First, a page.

Jan 22, 2019

Shutdown slows FBI's counterterrorism and gang investigations

Photo: Mark Wilson/Getty Images

The FBI Agents Association released a 72-page report Tuesday regarding the partial government shutdown's effect on the agency, with one agent saying it "has eliminated any ability to operate."

The big picture: The FBI has had to cancel training and halt operations. The U.S. Attorney's Office is unable to issue grand jury subpoenas. The association already sent a petition to the White House and congressional leaders urging them to come to an agreement to fund the FBI immediately, saying that not funding the agency is a threat to national security.

What they're saying:

  • "FBI offices … are having investigations stalled, to include delayed forensic interviews of child victims and delaying grand jury indictments on homicides and child sexual assault prosecutions."
  • "We have lost several sources who have worked for months, and years, to penetrate groups and target subjects."
  • The central region is operating a long-term MS-13 investigation without a translator. "We have indicted 23 MS-13 gang members. … Since the shutdown, I have not had a Spanish speaker in the Division."
  • "Our mechanics are cannibalizing out of service vehicles in an effort to replace flat tires."

Go deeper: All the ways Americans are feeling the effects of the shutdown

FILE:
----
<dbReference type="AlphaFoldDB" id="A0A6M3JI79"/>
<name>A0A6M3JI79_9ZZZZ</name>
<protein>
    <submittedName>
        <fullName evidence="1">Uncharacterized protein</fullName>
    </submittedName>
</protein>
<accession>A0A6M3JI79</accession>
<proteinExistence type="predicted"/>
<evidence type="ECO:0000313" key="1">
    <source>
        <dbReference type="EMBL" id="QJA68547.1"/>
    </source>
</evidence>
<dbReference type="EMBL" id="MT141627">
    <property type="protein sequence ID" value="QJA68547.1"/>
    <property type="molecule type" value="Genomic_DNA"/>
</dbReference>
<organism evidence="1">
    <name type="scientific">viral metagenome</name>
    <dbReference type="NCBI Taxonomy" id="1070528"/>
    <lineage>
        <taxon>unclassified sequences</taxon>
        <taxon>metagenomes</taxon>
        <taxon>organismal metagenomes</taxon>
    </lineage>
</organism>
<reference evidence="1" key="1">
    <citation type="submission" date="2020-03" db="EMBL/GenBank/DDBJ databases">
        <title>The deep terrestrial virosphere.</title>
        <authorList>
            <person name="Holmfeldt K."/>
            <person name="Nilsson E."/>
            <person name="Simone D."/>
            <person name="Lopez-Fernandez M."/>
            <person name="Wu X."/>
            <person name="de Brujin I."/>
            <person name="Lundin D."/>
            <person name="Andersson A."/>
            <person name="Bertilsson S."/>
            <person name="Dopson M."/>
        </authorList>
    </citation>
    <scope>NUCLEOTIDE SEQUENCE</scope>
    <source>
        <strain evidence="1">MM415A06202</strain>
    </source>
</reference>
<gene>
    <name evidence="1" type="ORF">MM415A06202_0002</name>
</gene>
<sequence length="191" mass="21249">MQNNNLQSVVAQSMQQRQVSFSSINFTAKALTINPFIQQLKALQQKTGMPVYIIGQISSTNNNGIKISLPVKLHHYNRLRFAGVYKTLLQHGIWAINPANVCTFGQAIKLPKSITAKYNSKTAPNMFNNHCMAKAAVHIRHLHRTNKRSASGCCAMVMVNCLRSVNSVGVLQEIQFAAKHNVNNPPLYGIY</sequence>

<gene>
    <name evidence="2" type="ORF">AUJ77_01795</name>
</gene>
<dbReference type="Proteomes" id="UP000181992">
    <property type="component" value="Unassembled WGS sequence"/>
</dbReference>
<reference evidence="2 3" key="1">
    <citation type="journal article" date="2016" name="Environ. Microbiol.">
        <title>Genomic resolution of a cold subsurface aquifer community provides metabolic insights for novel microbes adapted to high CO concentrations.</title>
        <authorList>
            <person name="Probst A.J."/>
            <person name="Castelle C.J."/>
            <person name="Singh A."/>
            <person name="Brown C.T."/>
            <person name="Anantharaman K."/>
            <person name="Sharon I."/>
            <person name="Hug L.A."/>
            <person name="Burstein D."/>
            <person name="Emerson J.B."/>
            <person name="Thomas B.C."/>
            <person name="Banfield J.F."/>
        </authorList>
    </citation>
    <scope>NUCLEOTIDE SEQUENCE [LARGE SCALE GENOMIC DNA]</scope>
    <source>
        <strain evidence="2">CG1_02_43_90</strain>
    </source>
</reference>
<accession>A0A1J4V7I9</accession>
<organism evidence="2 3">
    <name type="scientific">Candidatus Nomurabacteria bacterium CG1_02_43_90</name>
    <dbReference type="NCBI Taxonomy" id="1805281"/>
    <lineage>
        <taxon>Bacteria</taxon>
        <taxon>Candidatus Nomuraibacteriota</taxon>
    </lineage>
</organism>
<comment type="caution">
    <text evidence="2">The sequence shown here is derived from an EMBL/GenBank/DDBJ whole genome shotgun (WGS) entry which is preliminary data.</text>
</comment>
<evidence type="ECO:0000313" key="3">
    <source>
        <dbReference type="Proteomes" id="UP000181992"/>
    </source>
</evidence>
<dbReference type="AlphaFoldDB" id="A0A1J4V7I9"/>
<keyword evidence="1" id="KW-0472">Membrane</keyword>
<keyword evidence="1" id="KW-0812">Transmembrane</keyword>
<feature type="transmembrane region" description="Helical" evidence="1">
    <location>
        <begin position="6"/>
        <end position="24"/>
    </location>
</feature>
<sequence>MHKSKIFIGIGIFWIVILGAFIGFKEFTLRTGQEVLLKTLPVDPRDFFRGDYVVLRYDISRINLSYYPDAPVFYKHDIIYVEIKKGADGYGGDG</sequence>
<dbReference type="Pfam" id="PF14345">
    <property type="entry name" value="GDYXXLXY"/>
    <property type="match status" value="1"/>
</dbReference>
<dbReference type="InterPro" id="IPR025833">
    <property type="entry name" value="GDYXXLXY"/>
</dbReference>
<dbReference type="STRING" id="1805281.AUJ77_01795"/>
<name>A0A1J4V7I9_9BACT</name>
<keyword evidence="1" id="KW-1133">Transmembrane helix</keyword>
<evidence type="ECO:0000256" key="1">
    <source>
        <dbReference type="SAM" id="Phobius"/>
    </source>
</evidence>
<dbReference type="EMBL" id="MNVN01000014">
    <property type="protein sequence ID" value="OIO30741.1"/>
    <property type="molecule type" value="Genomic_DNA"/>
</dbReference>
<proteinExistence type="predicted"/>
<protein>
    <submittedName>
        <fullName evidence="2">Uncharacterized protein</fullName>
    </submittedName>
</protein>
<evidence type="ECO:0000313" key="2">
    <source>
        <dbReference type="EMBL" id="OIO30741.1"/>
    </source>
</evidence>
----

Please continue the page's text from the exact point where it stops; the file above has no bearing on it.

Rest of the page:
Go deeper

Updated 25 mins ago - Politics & Policy

Coronavirus dashboard

Illustration: Sarah Grillo/Axios

  1. Global: Total confirmed cases as of 11:30 p.m. ET: 6,889,889 — Total deaths: 399,642 — Total recoveries — 3,085,326Map.
  2. U.S.: Total confirmed cases as of 11:30 p.m. ET: 1,920,061 — Total deaths: 109,802 — Total recoveries: 500,849 — Total tested: 19,778,873Map.
  3. Public health: Why the pandemic is hitting minorities harder — Coronavirus curve rises in FloridaHow racism threatens the response to the pandemic Some people are drinking and inhaling cleaning products in attempt to fight the virus.
  4. Tech: The pandemic is accelerating next-generation disease diagnostics — Robotics looks to copy software-as-a-service model.
  5. Business: Budgets busted by coronavirus make it harder for cities to address inequality Sports, film production in California to resume June 12 after 3-month hiatus.
  6. Education: Students and teachers flunked remote learning.

George Floyd updates

Protesters in Washington, D.C. on June 6. Photo: Samuel Corum/Getty Images

Tens of thousands of demonstrators are rallying in cities across the U.S. and around the world to protest the killing of George Floyd. Huge crowds have assembled in Washington, D.C., Philadelphia and Chicago for full-day events.

Why it matters: Twelve days of nationwide protest in the U.S. has built pressure for states to make changes on what kind of force law enforcement can use on civilians and prompted officials to review police conduct. A memorial service was held for Floyd in Raeford, North Carolina, near where he was born. Gov. Roy Cooper ordered all flags to fly at half-staff to honor him until sunset.

Updated 3 hours ago - World

In photos: People around the world rally against racism

Despite a ban on large gatherings implemented in response to the coronavirus pandemic, protesters rally against racism in front of the American Embassy in Paris on June 6. Photo: Julien Mattia/Anadolu Agency via Getty Images

Tens of thousands of people have continued to rally in cities across the world against racism and show their support this week for U.S. demonstrators protesting the death in police custody of George Floyd.

Why it matters: The tense situation in the U.S. has brought the discussion of racism and discrimination onto the global stage at a time when most of the world is consumed by the novel coronavirus.